Figure 1 The phenotypic profile and potential cellular origins of induced (i)Treg present in the tumor microenvironment.
Immunohistochemistry broadly used for Treg detection in formaldehyde-fixed paraffin-embedded human tissues depends entirely on selection of antibodies (Abs) that work well with such specimens, and as discussed elsewhere,12 should not depend on expression of FOXP3 alone, as pTreg present in tumors may be negative for this marker.
Attempting to bring some measure of consensus to the field, a recent international workshop on Treg was organized by the Collaborative Immunoguiding Program.41 The workshop made the following (soon to be published) suggestions regarding the flow cytometry panels to be used for human Treg assessments: a) a minimal definition of human Treg should include CD3, CD4, CD25, CD127, and FOXP3 markers, with an addition of Ki67 and CD45RA to clarify the Treg activation status; b) the sole use of any of the three most commonly used flow panels for the Treg phenotypic definition – 1) [CD25+CD127loFOXP3+ Treg], 2) [FOXP3+HELIOS+ Treg], and 3) [FOXP3hi CD45RAneg vs FOXP3intCD45RA+ to distinguish activated vs nTreg, respectively] – leads to underestimation of the Treg frequency ranging between 25% and 65%.41 The same workshop concluded that CD39 and CTLA-4, which have been described as functional markers on Treg,42,43 denote activated or iTreg and thus are considered as “optional” markers.15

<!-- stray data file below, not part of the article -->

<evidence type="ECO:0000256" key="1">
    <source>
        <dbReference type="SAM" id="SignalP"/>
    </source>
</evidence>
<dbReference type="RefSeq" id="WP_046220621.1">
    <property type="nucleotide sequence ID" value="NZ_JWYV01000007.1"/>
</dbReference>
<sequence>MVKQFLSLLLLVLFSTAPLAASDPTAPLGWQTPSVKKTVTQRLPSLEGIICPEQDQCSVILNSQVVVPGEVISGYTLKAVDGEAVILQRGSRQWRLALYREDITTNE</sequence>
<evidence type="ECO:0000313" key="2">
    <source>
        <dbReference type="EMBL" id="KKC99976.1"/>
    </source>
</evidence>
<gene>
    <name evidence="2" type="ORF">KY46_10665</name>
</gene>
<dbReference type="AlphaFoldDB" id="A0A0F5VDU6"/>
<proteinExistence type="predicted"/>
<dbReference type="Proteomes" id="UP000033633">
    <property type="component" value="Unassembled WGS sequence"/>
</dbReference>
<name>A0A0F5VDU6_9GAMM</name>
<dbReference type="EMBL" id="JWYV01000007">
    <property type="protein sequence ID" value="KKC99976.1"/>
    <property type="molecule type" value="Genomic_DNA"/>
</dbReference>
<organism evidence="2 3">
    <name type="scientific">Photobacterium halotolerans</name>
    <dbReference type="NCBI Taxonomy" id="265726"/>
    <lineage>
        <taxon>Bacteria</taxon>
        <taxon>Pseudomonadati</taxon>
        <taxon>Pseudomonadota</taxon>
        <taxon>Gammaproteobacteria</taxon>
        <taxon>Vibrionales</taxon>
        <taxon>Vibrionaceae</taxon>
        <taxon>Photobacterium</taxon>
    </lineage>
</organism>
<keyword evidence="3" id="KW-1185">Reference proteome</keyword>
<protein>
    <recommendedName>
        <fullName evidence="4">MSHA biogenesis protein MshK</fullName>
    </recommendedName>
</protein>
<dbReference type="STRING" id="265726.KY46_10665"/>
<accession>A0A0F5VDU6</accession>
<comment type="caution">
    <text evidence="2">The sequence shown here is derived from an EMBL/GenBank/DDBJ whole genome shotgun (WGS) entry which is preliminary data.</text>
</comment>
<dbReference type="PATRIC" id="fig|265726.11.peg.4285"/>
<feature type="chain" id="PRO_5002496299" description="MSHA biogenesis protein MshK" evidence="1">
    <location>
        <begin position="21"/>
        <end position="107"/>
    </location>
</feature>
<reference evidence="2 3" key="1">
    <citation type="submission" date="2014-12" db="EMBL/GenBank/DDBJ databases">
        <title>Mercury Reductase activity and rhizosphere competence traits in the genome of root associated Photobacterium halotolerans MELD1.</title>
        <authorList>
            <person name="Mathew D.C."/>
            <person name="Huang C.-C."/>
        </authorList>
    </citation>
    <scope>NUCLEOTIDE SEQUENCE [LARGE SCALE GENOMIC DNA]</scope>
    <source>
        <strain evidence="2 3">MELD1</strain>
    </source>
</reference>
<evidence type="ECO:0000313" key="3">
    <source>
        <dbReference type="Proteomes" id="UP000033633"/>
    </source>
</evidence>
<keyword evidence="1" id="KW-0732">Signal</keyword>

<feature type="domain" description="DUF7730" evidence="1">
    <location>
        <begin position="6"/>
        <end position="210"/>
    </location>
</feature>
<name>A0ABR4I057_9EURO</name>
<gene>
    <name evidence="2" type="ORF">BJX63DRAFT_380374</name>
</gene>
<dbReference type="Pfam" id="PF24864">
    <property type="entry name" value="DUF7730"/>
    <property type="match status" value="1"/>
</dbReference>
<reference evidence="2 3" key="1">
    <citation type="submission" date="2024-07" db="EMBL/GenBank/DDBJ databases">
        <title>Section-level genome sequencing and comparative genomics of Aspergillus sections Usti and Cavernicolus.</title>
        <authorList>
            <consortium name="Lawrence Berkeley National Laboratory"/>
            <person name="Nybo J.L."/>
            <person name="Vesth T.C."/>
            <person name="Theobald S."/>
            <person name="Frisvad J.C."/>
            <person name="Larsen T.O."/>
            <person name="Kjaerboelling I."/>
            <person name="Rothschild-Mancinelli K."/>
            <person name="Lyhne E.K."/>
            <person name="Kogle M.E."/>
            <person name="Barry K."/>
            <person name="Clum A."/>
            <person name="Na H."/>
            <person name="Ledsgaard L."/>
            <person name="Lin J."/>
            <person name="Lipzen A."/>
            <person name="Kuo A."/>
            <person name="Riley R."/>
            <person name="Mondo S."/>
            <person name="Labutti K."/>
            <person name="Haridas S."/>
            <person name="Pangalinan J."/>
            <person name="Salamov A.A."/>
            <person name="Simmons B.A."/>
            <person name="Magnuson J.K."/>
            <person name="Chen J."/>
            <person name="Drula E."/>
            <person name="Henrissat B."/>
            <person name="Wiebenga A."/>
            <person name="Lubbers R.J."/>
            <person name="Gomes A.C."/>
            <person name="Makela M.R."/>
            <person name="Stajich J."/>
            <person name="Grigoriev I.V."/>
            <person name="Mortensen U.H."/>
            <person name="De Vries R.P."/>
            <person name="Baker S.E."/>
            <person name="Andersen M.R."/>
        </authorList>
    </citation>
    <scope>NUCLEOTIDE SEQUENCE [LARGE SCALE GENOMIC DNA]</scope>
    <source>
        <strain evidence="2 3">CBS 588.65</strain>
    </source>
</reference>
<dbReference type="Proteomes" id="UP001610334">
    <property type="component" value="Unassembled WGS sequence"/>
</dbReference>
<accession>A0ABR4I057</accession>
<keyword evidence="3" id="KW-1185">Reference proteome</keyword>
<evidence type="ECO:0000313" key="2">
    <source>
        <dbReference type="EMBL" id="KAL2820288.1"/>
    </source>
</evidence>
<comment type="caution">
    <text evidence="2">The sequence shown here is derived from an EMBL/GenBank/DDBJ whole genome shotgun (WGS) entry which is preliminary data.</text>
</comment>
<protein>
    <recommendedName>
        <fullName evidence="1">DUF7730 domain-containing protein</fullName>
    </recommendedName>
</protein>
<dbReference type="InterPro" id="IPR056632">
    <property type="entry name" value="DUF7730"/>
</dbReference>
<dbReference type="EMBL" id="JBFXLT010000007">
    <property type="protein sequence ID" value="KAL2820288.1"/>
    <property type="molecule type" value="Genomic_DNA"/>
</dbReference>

However, a somewhat different view of identifying Treg subsets in cancer patients could be taken based on the observed differences between the phenotype of Treg in healthy donors vs that in patients with cancer34 or between the phenotype of Treg at the tumor site vs that in the patients’ peripheral blood.25–38 Specifically, it appears that in cancer patients, the frequency of pTreg in the blood and tumor tissues is often elevated,2,34 and these accumulating Treg have high expression levels of surface markers associated with suppression such as CD39, CD73, LAP, GARP, COX-2, and others.44,45 These Treg also have intracytoplasmic expression of perforin, granzyme B, and/or IL-10, molecules associated with immune suppression.25,46 Expression by Treg of these “functional” markers is counterbalanced by the presence at tumor sites of Treg co-expressing inhibitory receptors, CTLA-4, PD-1, TIM-3, or LAG-3.23–25,47,48 In aggregate, these observations suggest that pTreg present in the TME may be phenotypically and functionally distinct from tTreg. Therefore, a broader Treg definition, one that allows for the more precise discrimination of tTreg from pTreg in patients with cancer, is needed. As pTreg populations, which likely include subsets of heterogeneous suppressor cells, predominate in cancer,34,45 their localization, numbers, phenotypic signatures, and suppressor functions are of utmost importance. While none of these markers are specific for Treg, when combined with surface CD25hi and/or intracytoplasmic FOXP3, they are useful because they allow for the assessment of the functional potential of Treg by flow cytometry without the need for Treg isolation required for conventional CFSE-based suppressor assays.2,34